The 2015-2016 saw former Spartan wrester Adam Bunting return to the school district to take over as head coach. Prior to his return, Adam was the head coach at Palmyra High School for 6 years. ...



Presented Awards

  • Spartacus Award
  • Reggie Geist Outstanding Wrestler Award
  • Keith Musser Inspirational Wrestler Award
  • Most Improved Wrestler Award
  • SCPYWO Elementary to Senior Wrestler(s)
     

Forms/Applications

  • Seniors
    • Chad Burkhart Scholarship Application ($TBD) - Ben Jones
    • LL Wrestling Officials Scholarship ($1,000) - LL League Officials
    • District III Coaches Association Scholarship for Books ($TBD) - District III Coaches Association
    • "The Bull" Memorial Scholarship Application ($TBD) - Garden Spot Athletic office
  • All Wrestlers
    • LL Wrestling Officials Academic Achievement Recognition Form (Recognition Only) - LL Officials

Award Descriptions

Reggie Geist Award:  Outstanding Wrestler


Reggie Geist wrestled 189lbs and heavy weight for Bob Weaver’s Spartan team of the mid 1960’s.  Geist was dedicated to the sport in which he participated in from Junior High through graduation in 1965.


When Reggie died in 1967, after a long illness, his graduating class raised funds to initiate a wrestling award in honor of their classmate.  Since 1968, The Reggie Geist Award is presented each year to an outstanding varsity wrestler selected by the coaches.


In 1973 Reggie’s parents, Richard and Dorothy, assumed sponsorship of the award.  In recent years, his sister Vicki Martin and her family have presented the awards at the annual Spartan Wrestling Awards Banquet.


The graduating class of 1965 describes the award, and the man whose memory is honored with this memorial:


Reggie Geist has written indelible records of high ideals, sportsmanship, and loyalty in the annals of Garden Spot history.  What does it take to be an athlete and sportsman?  Skills born of courage, patience, dedication, and endurance.  Reggie knew this, but he also possessed the stature to understand that skill must be accompanied by humility in regard for others, attributes a true sportsman.  His classmates established this award in his honor as one that should endure for a greater purpose, the commemorating his life . . . Reggie requires no award to sustain his memory.



Keith Musser Award:  Inspirational Wrestler

Keith Musser began wrestling in the third grade, and continued even through graduation in 1986.  He and his brother Cordell (’84) trained together at Garden Spot under Coach Hale and later Messiah College in Grantham, PA.


The brothers were no strangers to overcoming adversity with a champions attitude.  From early childhood, Cordell learned to walk, run, and wrestle in spite of the loss of his right leg below the knee.  As a Spartan wrestler, he advanced to the State Championship three times.  Keith knew adversity as well and is remembered as a hard worker who loved the sport of wrestling.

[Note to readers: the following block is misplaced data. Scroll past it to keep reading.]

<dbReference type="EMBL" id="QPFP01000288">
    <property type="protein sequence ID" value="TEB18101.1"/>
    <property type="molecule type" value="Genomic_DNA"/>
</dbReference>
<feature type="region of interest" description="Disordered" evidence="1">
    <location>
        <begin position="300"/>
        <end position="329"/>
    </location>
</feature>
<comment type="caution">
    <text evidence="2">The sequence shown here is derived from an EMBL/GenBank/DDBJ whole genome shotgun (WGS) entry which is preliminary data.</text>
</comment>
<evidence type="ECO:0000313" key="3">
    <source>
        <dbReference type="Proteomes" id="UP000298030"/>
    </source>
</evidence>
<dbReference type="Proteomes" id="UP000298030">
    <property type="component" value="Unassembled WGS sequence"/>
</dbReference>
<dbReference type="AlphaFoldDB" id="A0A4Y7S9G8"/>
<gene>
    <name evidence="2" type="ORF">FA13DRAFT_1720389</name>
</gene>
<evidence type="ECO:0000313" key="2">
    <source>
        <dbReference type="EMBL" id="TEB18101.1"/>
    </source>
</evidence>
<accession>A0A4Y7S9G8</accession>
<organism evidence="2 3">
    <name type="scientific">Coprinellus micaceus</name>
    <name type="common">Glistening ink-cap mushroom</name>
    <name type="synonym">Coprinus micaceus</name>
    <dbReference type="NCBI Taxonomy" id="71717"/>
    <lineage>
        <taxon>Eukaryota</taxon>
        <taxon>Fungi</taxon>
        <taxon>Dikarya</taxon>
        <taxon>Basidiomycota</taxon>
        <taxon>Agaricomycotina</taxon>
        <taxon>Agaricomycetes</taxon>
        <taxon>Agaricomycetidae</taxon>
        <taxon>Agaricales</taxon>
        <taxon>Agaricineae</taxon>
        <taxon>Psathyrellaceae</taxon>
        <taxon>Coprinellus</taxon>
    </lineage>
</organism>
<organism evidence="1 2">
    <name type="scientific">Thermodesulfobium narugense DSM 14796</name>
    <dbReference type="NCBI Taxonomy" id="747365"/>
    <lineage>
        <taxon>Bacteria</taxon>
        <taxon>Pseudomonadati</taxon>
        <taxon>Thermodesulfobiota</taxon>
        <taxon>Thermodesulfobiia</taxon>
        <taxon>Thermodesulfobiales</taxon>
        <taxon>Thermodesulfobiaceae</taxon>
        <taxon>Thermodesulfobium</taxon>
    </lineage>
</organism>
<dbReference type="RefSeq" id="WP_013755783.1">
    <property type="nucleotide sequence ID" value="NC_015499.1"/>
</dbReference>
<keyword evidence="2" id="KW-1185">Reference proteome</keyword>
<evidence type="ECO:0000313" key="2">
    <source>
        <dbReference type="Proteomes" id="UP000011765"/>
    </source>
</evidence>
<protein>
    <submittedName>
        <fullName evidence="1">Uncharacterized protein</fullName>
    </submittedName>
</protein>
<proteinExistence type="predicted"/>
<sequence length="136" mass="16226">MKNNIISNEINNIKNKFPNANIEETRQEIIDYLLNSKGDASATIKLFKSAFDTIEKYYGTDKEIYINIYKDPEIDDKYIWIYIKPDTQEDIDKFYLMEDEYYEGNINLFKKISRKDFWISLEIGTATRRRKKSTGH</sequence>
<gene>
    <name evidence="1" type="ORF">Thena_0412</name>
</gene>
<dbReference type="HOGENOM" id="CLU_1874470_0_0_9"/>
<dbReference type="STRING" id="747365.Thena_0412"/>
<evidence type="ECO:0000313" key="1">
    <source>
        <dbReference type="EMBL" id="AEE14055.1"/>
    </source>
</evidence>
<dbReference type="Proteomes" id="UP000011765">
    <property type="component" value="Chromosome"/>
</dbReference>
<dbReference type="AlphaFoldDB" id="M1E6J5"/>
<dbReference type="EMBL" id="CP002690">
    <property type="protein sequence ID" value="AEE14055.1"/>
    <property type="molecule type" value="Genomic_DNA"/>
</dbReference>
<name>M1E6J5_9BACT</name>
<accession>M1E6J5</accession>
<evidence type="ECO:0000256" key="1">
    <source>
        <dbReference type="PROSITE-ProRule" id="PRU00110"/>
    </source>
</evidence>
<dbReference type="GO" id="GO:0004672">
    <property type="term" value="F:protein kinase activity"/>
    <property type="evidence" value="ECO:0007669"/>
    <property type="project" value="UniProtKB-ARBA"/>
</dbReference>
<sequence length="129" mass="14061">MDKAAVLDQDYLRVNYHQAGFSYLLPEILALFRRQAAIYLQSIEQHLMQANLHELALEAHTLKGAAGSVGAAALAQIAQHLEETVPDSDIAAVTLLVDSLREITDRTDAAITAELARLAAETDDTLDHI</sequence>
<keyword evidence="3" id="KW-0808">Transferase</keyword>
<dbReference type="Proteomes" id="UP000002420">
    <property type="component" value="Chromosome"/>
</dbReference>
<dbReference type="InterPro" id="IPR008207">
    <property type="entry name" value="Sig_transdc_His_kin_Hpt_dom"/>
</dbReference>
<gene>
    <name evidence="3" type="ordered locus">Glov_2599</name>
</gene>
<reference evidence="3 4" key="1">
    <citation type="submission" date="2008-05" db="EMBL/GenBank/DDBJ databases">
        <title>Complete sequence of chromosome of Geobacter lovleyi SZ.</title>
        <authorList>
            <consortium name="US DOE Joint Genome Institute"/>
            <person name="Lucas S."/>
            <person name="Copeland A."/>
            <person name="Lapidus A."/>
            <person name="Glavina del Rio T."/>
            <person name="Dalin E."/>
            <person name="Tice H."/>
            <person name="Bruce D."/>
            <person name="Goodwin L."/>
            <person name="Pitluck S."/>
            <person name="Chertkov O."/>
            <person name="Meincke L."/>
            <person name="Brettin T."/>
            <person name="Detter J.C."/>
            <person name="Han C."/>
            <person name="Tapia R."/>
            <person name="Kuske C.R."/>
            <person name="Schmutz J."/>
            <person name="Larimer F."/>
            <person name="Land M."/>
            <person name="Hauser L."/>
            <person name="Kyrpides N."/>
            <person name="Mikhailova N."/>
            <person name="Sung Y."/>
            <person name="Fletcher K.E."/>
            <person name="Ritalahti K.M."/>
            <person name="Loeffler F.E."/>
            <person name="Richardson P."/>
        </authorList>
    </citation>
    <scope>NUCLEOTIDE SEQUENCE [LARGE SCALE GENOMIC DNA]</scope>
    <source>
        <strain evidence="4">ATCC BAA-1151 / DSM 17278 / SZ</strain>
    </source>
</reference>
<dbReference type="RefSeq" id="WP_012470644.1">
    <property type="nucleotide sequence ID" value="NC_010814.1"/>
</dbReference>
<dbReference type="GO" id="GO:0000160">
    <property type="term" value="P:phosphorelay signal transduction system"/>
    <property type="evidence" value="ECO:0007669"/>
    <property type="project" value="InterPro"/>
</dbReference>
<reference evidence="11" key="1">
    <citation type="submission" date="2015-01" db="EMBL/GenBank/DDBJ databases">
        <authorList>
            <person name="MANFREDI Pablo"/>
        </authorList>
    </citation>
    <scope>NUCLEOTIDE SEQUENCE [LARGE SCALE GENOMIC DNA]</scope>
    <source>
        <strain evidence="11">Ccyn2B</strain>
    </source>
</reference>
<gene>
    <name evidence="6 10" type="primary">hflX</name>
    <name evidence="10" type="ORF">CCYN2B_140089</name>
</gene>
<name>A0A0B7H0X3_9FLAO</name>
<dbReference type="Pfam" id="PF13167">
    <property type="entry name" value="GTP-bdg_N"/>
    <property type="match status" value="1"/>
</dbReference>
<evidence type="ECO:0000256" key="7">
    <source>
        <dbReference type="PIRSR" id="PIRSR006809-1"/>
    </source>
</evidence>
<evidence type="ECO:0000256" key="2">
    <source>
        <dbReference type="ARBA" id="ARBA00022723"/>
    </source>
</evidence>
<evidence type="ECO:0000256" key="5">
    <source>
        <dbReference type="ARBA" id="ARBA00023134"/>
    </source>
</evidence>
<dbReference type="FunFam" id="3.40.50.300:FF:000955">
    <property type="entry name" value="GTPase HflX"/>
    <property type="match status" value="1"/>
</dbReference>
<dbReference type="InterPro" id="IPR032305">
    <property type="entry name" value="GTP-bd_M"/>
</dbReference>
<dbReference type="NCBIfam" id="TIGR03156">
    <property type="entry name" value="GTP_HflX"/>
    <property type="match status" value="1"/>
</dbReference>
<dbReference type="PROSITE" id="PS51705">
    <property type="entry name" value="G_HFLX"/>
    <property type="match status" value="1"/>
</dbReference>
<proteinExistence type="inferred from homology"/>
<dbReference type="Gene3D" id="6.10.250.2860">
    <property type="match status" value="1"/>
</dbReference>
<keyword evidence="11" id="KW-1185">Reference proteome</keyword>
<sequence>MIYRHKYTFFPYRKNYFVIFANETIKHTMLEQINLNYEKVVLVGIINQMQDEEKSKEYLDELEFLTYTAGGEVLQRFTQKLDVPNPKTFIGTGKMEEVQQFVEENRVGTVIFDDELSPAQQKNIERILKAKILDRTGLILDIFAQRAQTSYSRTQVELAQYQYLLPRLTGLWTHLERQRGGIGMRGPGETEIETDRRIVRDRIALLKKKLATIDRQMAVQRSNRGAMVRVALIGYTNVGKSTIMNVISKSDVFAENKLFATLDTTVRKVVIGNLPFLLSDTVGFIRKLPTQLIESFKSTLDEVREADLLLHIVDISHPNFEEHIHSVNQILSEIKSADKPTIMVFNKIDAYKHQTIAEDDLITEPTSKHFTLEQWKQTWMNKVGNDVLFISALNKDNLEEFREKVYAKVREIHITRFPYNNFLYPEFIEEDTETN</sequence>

“He often ran into hardship and obstacles in his path” his brother reflects.  “But Keith approached his illness and his life the same way he approached the challenges of this sport . . . with determination.”


A Spartan team captain and leader, Keith was optimistic, friendly or rarely had a bad word or mood around friends, family and team mates, even during the long nine month battle with cancer that claimed his life in 1989.


“Wrestling is a very hard sport that requires much physical and mental conditioning – like life.  You don’t always have a team to fall back on.  You get out of wrestling what you put into it.”  Cordell explains the relationship between wrestling and life and the essence of the award he presents each year in honor of his brother Keith.


As brothers, Keith and Cordell were two years and weight class apart.  Rivals, yet close, they roomed together in college, wrestled through school and were always pushing each other.


Keith was a consummate “coachable athlete”.  He was all state soccer player, league MVP in baseball and section Champion his senior year of wrestling.  Former GSHS soccer coach Ray Stern once said that if he could pick an athlete for his own son to aspire to . . . it would be Keith Musser.  He demonstrated the condition of mind and body for the challenge of sport and life.



SCPYWO Award:

The “Iron man Award” is given to a Senior Wrestler who has come up through the Elementary program and wrestled through their High School years.

 

The Spartacus Award:

This award is voted on by five people who are fans of GS Wrestling.  This is the fans award and is given to the GS Wrestler who best represents the sport, both on and off the mat.  It is not based on academic grades or the wrestling record.  The Mat Club selects five people (non-wrestling parents) who will vote on the Spartacus.  The 3-2-1 system is used to avoid a tie and the forms are sealed by the individual and handed into the athletic department by those voting.